Rural school gains internet access after NBC Montana report
We’re following up after we first told you about a remote school that couldn’t connect to the internet in March. Once NBC Montana told lawmakers and our story aired things started to change.
Kids at Woodman School near Lolo have one day of school left before summer break, but it’s not just vacation that has them excited.
“Next school year is going to be phenomenal because of the plans we can make,” said lead teacher Kelly Hoover.
After years of waiting they finally have internet access.
“It’s made a really big difference to all of us,” one student told us.
We went to Woodman School in March after hearing they had virtually no internet. The school was waiting for a high-speed fiber-optic line from CenturyLink, but it got stalled in contract negotiations with the FCC.
“Everybody was so excited,” Hoover said. “And we were totally let down. We didn’t get our internet. It was horrible.”
The school’s internet speed ran so slow they couldn’t get a computer online in the hour we spent there in March.
Today it’s a much different classroom, because people saw our original story and called the school.
“There’s a gentleman in Kalispell whose daughter teaches at a small school. When he saw your story on the news he called right away offering to help,” Hoover said.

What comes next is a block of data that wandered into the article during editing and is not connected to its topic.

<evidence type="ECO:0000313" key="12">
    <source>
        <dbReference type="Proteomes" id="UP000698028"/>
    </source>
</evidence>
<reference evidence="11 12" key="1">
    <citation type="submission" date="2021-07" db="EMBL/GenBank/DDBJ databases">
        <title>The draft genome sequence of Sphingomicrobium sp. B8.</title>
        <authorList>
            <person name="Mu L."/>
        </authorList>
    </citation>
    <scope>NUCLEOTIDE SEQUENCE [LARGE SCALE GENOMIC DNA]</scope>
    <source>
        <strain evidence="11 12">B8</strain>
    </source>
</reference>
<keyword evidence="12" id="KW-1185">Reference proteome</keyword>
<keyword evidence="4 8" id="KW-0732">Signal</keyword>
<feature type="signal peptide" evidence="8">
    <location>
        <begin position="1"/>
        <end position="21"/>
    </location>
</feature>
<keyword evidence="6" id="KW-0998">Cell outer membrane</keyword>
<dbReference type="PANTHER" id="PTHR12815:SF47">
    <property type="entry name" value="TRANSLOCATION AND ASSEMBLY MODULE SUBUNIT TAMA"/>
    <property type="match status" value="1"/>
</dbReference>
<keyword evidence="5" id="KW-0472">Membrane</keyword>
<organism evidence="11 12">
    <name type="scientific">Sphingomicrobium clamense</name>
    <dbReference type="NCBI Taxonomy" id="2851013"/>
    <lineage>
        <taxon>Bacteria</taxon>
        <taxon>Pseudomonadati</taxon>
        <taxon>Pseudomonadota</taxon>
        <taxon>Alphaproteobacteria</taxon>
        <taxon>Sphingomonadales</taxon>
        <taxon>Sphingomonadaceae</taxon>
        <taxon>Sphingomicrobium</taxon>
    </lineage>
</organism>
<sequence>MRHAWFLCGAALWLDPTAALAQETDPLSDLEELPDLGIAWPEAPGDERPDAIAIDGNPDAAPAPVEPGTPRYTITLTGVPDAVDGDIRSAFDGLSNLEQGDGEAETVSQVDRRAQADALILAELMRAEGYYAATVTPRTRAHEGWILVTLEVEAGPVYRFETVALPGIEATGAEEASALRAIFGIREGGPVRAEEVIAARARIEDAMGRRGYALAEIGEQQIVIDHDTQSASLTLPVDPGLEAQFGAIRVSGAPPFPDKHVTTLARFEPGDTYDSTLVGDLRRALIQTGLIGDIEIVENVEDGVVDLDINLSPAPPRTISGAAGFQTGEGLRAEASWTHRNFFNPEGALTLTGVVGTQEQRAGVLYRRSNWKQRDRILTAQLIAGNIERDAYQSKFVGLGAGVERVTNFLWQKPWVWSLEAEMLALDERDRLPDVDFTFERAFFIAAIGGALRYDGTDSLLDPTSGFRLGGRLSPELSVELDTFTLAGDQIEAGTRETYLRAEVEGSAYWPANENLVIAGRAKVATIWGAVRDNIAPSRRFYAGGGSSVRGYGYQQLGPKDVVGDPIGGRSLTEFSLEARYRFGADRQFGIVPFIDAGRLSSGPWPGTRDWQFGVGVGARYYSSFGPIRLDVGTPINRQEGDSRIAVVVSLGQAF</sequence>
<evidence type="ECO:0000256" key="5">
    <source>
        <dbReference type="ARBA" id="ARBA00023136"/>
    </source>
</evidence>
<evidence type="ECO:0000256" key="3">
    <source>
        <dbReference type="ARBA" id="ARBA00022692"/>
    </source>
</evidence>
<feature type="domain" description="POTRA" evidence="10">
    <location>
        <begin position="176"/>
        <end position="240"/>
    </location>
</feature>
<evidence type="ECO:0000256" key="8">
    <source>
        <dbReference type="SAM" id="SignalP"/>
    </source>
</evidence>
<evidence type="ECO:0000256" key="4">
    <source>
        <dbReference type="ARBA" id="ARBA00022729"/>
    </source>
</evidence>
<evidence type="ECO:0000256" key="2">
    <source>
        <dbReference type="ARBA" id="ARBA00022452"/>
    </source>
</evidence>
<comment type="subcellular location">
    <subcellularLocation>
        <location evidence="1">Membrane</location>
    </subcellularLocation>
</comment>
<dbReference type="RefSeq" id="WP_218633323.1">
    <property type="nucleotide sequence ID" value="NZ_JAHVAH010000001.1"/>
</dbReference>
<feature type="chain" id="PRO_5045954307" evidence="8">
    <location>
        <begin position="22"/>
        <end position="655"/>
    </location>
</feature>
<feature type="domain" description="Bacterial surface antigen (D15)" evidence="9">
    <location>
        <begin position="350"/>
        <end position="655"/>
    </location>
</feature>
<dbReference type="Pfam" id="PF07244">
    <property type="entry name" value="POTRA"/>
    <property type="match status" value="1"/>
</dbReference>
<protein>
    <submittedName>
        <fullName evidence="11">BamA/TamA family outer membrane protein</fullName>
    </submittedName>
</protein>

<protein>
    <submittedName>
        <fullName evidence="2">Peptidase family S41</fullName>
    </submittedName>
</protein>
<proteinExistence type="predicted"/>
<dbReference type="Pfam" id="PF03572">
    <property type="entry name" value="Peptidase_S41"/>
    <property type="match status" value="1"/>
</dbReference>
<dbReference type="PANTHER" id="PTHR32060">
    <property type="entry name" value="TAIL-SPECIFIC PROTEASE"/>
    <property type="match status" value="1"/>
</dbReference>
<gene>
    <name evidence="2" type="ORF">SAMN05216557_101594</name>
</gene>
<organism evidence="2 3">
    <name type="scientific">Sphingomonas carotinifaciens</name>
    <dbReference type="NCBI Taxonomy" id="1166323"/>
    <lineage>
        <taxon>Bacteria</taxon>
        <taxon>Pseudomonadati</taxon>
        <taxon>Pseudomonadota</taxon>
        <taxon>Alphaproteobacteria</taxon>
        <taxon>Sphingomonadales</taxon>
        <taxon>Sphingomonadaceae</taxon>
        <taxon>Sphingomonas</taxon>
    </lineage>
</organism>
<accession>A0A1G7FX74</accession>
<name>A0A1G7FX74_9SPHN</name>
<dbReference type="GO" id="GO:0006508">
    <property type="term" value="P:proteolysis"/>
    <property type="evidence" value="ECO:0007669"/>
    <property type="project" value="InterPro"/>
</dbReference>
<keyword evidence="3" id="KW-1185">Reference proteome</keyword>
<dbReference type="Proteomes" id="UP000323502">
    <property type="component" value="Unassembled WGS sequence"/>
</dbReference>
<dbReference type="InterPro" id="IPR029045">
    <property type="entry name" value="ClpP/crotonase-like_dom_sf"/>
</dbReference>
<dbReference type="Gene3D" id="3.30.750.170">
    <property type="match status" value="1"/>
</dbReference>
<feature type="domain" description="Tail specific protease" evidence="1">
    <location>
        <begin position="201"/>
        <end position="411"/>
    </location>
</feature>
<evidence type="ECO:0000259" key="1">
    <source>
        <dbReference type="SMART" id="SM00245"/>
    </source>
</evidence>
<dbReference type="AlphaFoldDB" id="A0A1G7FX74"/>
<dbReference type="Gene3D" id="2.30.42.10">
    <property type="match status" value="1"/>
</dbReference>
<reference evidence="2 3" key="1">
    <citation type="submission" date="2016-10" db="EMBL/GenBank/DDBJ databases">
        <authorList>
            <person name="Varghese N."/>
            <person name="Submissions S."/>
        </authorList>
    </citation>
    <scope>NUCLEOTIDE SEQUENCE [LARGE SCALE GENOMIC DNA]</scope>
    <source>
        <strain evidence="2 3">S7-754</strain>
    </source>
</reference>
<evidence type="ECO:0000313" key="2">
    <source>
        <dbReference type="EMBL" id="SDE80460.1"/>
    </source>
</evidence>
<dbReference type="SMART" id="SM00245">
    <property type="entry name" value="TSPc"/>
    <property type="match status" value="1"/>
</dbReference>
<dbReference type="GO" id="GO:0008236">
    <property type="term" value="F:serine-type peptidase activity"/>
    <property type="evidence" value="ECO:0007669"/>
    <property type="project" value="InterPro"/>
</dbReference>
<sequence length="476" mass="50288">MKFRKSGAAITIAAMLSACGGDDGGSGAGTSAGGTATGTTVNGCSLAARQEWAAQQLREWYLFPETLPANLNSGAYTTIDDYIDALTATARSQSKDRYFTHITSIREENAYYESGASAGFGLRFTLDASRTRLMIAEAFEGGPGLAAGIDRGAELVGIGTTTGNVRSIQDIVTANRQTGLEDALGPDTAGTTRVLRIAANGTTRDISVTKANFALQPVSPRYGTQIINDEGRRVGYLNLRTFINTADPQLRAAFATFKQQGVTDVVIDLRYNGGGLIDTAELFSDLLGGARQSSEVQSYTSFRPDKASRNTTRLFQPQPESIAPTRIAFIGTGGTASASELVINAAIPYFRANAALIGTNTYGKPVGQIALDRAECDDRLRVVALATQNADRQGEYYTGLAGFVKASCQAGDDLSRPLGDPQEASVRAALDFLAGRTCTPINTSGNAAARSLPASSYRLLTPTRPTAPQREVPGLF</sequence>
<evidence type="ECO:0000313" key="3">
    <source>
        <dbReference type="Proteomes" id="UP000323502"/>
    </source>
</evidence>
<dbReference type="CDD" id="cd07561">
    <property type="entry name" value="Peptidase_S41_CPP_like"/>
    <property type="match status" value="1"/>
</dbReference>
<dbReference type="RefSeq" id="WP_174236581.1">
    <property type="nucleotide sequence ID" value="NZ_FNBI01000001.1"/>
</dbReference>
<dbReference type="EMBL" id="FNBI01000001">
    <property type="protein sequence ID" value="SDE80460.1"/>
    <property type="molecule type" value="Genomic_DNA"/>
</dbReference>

About a month ago the school signed a contract with Hughes Net, a satellite-based internet company. They’re now running on about 25 megabits per second, still a quarter of what they would be with CenturyLink, but enough that all of their students can get online at the same time.
“The math one’s really helped me, because I didn’t think I could do that much math before,” said student Olivia Hanson.
Woodman used to bus students to Lolo for standardized testing online. Now they can do it in their own school, and they’re seeing huge results.
“Really, really dramatically,” Hoover said. “We’ve got one kid that was really struggling in math, and I teach second and third grades, and he tested out of the fourth grade level. A lot of that is just having the time and setup and being able to take the test on his terms. Across the board, almost every student has improved dramatically.”
NBC Montana called Sen. Jon Tester’s office in March about the school. He and Gov. Steve Bullock wrote the FCC urging them to do something.
“It is the 21st century, and every Montana student needs access to the internet,” Tester told us Thursday. “I’m happy with the temporary solution that’s happened at Woodman, but, quite frankly, we need to make sure that we have a permanent solution to this problem at Woodman School. Our students deserve it.”
And while the kids are still waiting for a fiber-optic line, they’re not waiting for browsers to load anymore.
“Thank you very much for being here, doing this story, making a couple of phone calls with us to get things moving and then following up to see where we’re at. You can tell it’s just night and day. I’m a really happy guy right now. Thank you,” Hoover said.